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Thread: Underfloor Ductwork

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    Question Underfloor Ductwork

    How have you represented ductwork that's below the floor that it is serving? Ideally I'd like to be able to filer out what is below the floor but isn't serving any spaces above. Previously I'd populated a text parameter, which is fine for a piece of equipment or a duct accessory, but ductwork comes and goes, and I'd like a convenient way to turn the ductwork in an underfloor system on/off without affecting the ductwork that's above the floor.

    I'd prefer to not have duplicate "Supply Air - Underfloor" and "Return Air - Underfloor" duct systems, or resort to running a Dynamo graph periodically. If that's what it comes down to, though, I might just have to bite the bullet. The ideal way (IMO) would be to filter for an elevation with respect to a level, and check if the system name contains something like "-UF", but I'm still supporting 2017, and without an extra parameter, that's a a no-go.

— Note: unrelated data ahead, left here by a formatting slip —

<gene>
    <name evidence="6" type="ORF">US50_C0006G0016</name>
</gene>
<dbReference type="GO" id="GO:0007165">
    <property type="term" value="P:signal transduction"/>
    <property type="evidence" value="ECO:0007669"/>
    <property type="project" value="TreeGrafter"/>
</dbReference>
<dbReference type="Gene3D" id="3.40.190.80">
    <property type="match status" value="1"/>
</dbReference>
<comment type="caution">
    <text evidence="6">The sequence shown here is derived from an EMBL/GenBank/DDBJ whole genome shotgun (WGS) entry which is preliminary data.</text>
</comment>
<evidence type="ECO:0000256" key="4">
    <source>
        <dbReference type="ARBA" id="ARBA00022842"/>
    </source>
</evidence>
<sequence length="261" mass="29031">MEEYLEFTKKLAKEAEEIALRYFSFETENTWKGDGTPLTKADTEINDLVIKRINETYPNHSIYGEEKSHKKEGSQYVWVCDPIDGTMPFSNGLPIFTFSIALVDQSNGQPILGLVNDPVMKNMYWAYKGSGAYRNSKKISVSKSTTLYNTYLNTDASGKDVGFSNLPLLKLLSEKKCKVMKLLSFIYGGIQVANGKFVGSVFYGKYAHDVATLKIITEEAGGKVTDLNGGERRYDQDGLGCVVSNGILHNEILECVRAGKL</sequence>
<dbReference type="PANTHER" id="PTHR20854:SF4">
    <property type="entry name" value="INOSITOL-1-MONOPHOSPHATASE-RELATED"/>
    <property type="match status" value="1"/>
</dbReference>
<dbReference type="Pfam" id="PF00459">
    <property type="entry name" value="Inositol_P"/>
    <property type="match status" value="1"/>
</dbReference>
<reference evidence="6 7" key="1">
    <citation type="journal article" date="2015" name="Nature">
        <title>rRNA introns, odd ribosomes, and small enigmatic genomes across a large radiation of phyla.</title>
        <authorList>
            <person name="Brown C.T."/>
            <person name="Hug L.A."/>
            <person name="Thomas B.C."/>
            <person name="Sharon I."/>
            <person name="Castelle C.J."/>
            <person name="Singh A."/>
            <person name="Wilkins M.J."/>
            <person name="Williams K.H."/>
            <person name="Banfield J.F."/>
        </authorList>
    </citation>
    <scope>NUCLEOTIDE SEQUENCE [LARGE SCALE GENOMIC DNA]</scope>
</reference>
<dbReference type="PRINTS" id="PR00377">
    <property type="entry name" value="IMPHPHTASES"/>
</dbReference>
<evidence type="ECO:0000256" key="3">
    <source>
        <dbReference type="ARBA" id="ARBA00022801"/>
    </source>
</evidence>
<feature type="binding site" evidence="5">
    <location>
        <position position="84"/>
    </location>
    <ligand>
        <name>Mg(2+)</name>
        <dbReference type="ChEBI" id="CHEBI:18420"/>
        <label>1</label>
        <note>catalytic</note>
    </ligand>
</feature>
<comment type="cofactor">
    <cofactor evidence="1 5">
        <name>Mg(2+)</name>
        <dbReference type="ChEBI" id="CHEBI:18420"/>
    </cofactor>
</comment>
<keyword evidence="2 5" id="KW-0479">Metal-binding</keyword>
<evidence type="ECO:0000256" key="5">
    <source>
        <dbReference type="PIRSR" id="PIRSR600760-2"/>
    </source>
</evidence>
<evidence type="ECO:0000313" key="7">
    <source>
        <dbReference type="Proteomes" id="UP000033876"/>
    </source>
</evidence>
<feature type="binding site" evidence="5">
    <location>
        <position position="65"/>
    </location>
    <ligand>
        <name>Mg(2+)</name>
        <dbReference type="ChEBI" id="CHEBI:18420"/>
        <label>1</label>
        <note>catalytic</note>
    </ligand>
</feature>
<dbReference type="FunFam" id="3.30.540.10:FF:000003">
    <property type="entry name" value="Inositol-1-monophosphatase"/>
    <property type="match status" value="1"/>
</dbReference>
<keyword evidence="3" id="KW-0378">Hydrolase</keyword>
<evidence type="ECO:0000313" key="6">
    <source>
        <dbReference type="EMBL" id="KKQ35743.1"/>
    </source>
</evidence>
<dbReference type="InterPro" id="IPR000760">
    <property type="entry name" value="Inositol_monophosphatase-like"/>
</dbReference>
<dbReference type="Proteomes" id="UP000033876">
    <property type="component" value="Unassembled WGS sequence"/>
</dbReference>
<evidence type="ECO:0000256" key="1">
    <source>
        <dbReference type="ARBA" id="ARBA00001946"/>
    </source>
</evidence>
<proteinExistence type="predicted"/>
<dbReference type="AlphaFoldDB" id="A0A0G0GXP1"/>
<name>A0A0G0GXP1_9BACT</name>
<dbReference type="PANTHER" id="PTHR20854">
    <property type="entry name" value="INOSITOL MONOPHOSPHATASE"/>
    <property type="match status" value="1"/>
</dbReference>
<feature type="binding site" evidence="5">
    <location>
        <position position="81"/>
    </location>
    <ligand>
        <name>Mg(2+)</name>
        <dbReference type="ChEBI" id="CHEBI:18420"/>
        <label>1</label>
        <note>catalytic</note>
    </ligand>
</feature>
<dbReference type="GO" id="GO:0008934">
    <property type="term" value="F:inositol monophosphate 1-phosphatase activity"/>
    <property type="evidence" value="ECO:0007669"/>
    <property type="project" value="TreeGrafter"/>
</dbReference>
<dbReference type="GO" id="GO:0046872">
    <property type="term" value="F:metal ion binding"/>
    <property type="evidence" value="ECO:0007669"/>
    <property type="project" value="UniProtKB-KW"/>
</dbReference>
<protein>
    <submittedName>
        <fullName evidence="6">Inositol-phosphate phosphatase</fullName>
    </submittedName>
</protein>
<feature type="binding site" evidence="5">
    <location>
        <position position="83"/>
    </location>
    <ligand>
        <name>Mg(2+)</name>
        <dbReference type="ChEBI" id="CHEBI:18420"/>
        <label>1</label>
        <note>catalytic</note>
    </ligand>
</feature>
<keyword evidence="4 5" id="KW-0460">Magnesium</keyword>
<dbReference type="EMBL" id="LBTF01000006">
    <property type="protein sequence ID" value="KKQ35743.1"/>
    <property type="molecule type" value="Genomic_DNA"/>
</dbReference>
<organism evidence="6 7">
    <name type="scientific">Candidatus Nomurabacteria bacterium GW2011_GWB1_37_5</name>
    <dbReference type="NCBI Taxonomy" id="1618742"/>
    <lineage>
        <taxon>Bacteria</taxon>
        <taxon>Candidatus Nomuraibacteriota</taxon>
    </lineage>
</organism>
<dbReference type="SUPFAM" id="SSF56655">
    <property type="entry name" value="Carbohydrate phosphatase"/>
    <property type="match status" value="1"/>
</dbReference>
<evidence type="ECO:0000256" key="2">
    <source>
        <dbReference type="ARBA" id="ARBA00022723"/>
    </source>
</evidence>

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    Could filter by System Name. Would need to maintain well connected systems but it would be consistent as ductwork comes and goes. Could be handled with one filter with Or statements for the various names that pertain.


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    Forum Addict tzframpton's Avatar
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    Can you give more background on what exactly is the "underfloor" ductwork is? Are you purposely showing duct that is below the floor of the View, or are you having an issue with different floor levels, such as a multi-story span, etc? If it's a floor level issue (for instance, a mezzanine level or a low/high roof or something similar) then I would simply suggest Plan Regions. Alternatively, you can simply Hide Elements as you see fit. I've learned through the years to get back into a simple process of just hiding something rather than trying to concoct some uber-parameter Filtering method.